Other intriguing highlights will include a contract of adoption from the Babylonian Period, which is remarkable for the fact that both tablet and envelope have remained intact together, as well as decorative stamps used by each witness to sign their names. Also displayed will be a distinctive cylinder seal from the Akkadian Period depicting three parallel scenes from Gilgamesh and a circular clay school text from the Babylonian Period that was used to teach writing. The ancient artefacts will allow the exhibition to examine the archaic as a signifier for universal themes that are a precursor to any civilization. The curators have identified seven such themes and each contemporary work can be seen through the prism of one of them. They are water, earth, the hunt, writing, music, conflict and exodus. All works will be displayed in custom-designed vitrines, mirroring the museum-style display associated with the exhibition of antiquities, as well as the landmapping practices of archaeologists. They will also mean that each presentation can be read as an individual chapter as well as in the wider context of ‘Archaic’. The exhibition space – a historically listed, disused library, added during a 19th-century neo-gothic expansion of the Palazzo – will also echo the ‘archaic’ theme.
The work of eight Iraqi artists will be on display. Of the six living artists, five will create new work for the Pavilion. Many artists working in Iraq today continue to abide by an orthodox aesthetic tradition that has been limited by mid-century education trends and the lack of cultural exchange in Iraq in recent decades. All of the Ruya Foundation’s work seeks to nurture and promote artists who move beyond these paradigms and as such installation, video and photography will be represented alongside more traditional media such as painting and sculpture. Works by contemporary artists Sherko Abbas (b. 1978), Sadik Kwaish Alfraji (b. 1960), Ali Arkady (b. 1982), Luay Fadhil (b. 1982), Nadine Hattom (b. 1980) and Sakar Sleman (b. 1979) will interplay with works by two Modern Iraqi artists, Jewad Selim (1919–1961) and Shakir Hassan Al Said (1925–2004).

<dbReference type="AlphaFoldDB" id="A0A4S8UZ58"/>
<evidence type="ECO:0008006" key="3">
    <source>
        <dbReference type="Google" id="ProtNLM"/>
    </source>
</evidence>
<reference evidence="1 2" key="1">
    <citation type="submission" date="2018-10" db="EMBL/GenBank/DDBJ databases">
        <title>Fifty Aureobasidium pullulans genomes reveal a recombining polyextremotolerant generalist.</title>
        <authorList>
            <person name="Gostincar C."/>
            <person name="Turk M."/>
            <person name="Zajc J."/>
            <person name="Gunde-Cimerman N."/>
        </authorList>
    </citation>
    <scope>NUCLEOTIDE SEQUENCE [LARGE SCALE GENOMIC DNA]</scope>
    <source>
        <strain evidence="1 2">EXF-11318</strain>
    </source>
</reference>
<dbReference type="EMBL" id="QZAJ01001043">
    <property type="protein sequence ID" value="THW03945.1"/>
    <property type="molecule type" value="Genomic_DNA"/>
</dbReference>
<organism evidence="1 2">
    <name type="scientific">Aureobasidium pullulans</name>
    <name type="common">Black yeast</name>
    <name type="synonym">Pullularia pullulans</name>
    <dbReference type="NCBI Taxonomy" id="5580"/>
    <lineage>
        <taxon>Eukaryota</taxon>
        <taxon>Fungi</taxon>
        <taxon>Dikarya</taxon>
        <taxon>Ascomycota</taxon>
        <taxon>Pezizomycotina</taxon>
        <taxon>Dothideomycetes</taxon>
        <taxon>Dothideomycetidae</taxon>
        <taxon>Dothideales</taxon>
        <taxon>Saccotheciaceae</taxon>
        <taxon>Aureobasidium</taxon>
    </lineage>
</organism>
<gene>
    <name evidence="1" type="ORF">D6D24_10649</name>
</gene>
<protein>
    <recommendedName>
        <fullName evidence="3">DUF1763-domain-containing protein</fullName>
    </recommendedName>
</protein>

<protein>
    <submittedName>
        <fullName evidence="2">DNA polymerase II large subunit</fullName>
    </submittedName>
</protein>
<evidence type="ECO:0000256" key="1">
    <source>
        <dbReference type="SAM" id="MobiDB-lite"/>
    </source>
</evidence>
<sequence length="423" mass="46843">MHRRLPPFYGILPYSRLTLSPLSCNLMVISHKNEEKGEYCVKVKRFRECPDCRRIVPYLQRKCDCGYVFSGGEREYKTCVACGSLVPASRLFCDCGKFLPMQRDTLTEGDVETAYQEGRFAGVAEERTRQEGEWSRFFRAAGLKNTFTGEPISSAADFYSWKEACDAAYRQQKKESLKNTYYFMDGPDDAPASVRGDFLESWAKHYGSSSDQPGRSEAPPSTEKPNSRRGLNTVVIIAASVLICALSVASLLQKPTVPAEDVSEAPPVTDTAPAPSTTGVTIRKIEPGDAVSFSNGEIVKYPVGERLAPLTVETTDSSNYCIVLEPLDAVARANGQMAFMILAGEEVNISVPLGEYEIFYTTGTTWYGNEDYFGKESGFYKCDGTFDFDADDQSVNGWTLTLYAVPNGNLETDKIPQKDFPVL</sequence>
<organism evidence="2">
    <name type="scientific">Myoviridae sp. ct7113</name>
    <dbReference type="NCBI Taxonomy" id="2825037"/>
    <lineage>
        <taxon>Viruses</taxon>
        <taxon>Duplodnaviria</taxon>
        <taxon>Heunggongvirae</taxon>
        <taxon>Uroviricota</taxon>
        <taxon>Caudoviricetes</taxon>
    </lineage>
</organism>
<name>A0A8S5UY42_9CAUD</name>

As pioneers of the Iraqi Modern tradition, Selim and Al Said were amongst the first to strive for a new kind of Iraqi art in the 20th century, that would both engage with the European avant-garde and create a distinctly Iraqi vernacular responding to the country’s unique ancient heritage.
Painter and sculptor Jewad Selim is widely recognised as the father of Iraqi Modern art and was highly influential across the region as a whole. He was one of the first Iraqi artists to study fine art in Europe and his experience at the Slade School of Fine Art in 1930s London meant that he combined Modern European influences with initial artistic training at the Iraq Museum. Selim wanted to create a new vernacular language for Iraq and is known for paintings that combined abstract forms with Mesopotamian iconography, as well as the Liberty Monument in Baghdad, which celebrates the 1958 revolution. Two important Selim works will be shown, including The Hen Seller (1951), which has not been displayed in public since its first showing in Iraq in the 1950s.